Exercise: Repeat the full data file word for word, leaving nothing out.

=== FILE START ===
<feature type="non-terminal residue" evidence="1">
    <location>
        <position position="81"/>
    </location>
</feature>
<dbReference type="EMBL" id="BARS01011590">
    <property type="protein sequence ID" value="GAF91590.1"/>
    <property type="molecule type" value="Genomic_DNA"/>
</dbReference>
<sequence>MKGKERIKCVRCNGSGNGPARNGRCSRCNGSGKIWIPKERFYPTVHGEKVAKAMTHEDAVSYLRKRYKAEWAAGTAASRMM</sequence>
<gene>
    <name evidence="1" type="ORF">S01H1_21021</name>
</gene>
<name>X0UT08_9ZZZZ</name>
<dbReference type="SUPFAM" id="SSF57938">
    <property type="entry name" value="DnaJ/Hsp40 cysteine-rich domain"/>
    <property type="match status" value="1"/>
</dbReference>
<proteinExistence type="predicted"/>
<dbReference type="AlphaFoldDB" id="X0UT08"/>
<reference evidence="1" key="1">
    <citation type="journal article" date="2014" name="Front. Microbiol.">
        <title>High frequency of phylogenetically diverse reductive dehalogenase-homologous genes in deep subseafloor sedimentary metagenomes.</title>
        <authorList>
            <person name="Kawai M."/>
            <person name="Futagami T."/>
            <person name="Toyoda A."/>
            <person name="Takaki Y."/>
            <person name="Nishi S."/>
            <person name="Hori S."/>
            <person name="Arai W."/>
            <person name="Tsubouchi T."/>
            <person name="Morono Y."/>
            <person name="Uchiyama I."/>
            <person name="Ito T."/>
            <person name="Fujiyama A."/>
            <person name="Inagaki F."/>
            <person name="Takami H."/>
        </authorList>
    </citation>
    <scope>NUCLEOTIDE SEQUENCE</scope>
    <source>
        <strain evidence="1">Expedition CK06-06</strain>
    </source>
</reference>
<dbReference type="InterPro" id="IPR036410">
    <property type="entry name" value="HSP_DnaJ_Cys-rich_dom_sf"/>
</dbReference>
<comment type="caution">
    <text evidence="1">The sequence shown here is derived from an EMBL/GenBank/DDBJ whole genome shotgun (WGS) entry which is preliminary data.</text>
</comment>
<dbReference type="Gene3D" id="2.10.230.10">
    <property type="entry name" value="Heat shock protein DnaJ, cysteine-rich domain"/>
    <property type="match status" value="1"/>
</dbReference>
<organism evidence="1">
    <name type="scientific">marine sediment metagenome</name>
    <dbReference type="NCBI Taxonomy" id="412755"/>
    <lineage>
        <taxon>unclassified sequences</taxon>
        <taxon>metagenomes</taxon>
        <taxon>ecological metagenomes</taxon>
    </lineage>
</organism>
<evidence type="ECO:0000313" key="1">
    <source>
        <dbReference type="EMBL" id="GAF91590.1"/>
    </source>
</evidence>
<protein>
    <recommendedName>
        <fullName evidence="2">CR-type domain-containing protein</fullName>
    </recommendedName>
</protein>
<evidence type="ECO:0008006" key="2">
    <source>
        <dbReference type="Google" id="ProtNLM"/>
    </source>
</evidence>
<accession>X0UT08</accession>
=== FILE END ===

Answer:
<feature type="non-terminal residue" evidence="1">
    <location>
        <position position="81"/>
    </location>
</feature>
<dbReference type="EMBL" id="BARS01011590">
    <property type="protein sequence ID" value="GAF91590.1"/>
    <property type="molecule type" value="Genomic_DNA"/>
</dbReference>
<sequence>MKGKERIKCVRCNGSGNGPARNGRCSRCNGSGKIWIPKERFYPTVHGEKVAKAMTHEDAVSYLRKRYKAEWAAGTAASRMM</sequence>
<gene>
    <name evidence="1" type="ORF">S01H1_21021</name>
</gene>
<name>X0UT08_9ZZZZ</name>
<dbReference type="SUPFAM" id="SSF57938">
    <property type="entry name" value="DnaJ/Hsp40 cysteine-rich domain"/>
    <property type="match status" value="1"/>
</dbReference>
<proteinExistence type="predicted"/>
<dbReference type="AlphaFoldDB" id="X0UT08"/>
<reference evidence="1" key="1">
    <citation type="journal article" date="2014" name="Front. Microbiol.">
        <title>High frequency of phylogenetically diverse reductive dehalogenase-homologous genes in deep subseafloor sedimentary metagenomes.</title>
        <authorList>
            <person name="Kawai M."/>
            <person name="Futagami T."/>
            <person name="Toyoda A."/>
            <person name="Takaki Y."/>
            <person name="Nishi S."/>
            <person name="Hori S."/>
            <person name="Arai W."/>
            <person name="Tsubouchi T."/>
            <person name="Morono Y."/>
            <person name="Uchiyama I."/>
            <person name="Ito T."/>
            <person name="Fujiyama A."/>
            <person name="Inagaki F."/>
            <person name="Takami H."/>
        </authorList>
    </citation>
    <scope>NUCLEOTIDE SEQUENCE</scope>
    <source>
        <strain evidence="1">Expedition CK06-06</strain>
    </source>
</reference>
<dbReference type="InterPro" id="IPR036410">
    <property type="entry name" value="HSP_DnaJ_Cys-rich_dom_sf"/>
</dbReference>
<comment type="caution">
    <text evidence="1">The sequence shown here is derived from an EMBL/GenBank/DDBJ whole genome shotgun (WGS) entry which is preliminary data.</text>
</comment>
<dbReference type="Gene3D" id="2.10.230.10">
    <property type="entry name" value="Heat shock protein DnaJ, cysteine-rich domain"/>
    <property type="match status" value="1"/>
</dbReference>
<organism evidence="1">
    <name type="scientific">marine sediment metagenome</name>
    <dbReference type="NCBI Taxonomy" id="412755"/>
    <lineage>
        <taxon>unclassified sequences</taxon>
        <taxon>metagenomes</taxon>
        <taxon>ecological metagenomes</taxon>
    </lineage>
</organism>
<evidence type="ECO:0000313" key="1">
    <source>
        <dbReference type="EMBL" id="GAF91590.1"/>
    </source>
</evidence>
<protein>
    <recommendedName>
        <fullName evidence="2">CR-type domain-containing protein</fullName>
    </recommendedName>
</protein>
<evidence type="ECO:0008006" key="2">
    <source>
        <dbReference type="Google" id="ProtNLM"/>
    </source>
</evidence>
<accession>X0UT08</accession>